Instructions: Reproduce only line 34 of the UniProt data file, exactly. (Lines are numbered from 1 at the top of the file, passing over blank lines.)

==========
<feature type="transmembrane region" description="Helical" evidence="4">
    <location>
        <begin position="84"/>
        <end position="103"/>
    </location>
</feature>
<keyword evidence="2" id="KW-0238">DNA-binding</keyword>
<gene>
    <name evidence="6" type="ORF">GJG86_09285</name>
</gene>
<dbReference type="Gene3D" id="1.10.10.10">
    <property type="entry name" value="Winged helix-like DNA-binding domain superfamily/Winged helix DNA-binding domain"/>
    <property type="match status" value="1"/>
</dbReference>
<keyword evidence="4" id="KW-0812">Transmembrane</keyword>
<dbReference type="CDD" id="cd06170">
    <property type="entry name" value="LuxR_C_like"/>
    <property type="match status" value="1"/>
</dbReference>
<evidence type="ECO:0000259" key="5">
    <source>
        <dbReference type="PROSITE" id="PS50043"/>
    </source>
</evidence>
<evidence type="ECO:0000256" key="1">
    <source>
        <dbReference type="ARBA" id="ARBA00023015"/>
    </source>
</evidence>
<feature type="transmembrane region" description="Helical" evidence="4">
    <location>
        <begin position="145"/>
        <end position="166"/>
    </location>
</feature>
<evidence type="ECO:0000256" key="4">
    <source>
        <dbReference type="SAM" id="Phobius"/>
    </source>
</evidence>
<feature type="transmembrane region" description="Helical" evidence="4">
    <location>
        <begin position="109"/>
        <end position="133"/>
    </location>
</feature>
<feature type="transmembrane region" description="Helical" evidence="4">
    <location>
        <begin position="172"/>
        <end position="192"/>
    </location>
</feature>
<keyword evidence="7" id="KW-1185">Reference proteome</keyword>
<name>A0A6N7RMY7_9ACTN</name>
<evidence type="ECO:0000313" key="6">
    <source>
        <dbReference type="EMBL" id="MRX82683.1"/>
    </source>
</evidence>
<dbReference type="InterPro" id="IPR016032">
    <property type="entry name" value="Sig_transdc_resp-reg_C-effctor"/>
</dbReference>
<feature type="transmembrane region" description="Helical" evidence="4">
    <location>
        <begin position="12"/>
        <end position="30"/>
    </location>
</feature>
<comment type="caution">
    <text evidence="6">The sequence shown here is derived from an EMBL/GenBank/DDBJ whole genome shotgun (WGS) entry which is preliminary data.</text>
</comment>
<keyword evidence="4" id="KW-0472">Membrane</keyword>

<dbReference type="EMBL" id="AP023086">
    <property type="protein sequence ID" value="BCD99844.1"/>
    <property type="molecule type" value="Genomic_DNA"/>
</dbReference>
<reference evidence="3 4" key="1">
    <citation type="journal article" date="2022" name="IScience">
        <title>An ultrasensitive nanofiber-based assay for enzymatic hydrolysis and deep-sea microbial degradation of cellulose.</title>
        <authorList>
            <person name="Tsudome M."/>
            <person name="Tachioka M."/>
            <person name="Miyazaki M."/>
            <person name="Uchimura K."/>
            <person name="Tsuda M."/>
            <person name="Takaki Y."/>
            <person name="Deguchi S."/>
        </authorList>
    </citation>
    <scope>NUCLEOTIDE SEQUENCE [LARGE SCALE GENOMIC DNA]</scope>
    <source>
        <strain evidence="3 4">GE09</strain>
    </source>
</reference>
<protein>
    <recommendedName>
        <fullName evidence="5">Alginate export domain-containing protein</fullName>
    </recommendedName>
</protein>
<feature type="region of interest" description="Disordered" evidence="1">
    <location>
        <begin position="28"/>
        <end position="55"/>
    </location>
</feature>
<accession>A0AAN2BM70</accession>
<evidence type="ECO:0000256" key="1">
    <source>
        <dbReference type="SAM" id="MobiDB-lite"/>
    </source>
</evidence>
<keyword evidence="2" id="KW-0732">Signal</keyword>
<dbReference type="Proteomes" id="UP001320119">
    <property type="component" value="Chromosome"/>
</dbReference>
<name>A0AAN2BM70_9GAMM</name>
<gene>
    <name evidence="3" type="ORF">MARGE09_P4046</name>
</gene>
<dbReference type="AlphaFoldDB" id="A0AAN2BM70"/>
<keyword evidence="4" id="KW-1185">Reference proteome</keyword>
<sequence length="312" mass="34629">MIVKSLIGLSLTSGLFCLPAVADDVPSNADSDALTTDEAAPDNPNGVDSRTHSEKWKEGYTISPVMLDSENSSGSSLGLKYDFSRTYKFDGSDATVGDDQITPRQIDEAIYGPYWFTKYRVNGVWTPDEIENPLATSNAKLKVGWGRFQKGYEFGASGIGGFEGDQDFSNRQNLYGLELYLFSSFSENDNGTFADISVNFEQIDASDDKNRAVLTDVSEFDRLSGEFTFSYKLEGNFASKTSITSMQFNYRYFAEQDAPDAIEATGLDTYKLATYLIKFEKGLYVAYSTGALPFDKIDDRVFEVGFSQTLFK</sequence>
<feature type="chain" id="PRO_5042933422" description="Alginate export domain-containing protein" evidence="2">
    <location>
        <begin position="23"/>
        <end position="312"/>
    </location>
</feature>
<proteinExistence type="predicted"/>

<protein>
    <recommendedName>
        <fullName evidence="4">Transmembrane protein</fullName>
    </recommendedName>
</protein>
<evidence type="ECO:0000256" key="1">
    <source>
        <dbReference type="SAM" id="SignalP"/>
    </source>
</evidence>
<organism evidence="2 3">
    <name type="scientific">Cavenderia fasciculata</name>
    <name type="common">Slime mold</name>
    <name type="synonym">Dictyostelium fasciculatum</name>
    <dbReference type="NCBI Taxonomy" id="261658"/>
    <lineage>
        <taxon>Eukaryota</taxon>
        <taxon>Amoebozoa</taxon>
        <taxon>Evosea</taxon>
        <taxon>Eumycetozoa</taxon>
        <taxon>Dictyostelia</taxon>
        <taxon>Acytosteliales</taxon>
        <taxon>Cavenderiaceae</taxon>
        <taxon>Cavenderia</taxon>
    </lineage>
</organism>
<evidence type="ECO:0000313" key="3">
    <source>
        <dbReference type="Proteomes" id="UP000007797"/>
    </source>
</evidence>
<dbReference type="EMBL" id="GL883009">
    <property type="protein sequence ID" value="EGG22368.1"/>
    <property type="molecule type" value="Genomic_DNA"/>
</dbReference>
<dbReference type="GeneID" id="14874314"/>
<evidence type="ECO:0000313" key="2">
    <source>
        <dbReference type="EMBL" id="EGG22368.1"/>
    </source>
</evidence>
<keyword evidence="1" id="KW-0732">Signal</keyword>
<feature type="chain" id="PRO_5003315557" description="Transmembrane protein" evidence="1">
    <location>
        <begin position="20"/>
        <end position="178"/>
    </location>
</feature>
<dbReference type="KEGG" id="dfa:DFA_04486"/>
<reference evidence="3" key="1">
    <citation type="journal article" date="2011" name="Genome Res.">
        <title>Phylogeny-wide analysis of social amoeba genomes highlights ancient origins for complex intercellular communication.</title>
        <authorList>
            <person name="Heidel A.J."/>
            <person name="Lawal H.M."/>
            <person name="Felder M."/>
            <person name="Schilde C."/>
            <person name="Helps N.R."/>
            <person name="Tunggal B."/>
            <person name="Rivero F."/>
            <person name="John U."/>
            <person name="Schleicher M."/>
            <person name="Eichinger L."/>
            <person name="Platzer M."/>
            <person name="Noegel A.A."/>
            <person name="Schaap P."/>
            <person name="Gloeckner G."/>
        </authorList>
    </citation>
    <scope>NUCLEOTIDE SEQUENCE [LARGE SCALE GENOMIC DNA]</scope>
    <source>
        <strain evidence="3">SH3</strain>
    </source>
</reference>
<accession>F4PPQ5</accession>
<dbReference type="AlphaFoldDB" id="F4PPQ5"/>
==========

    </location>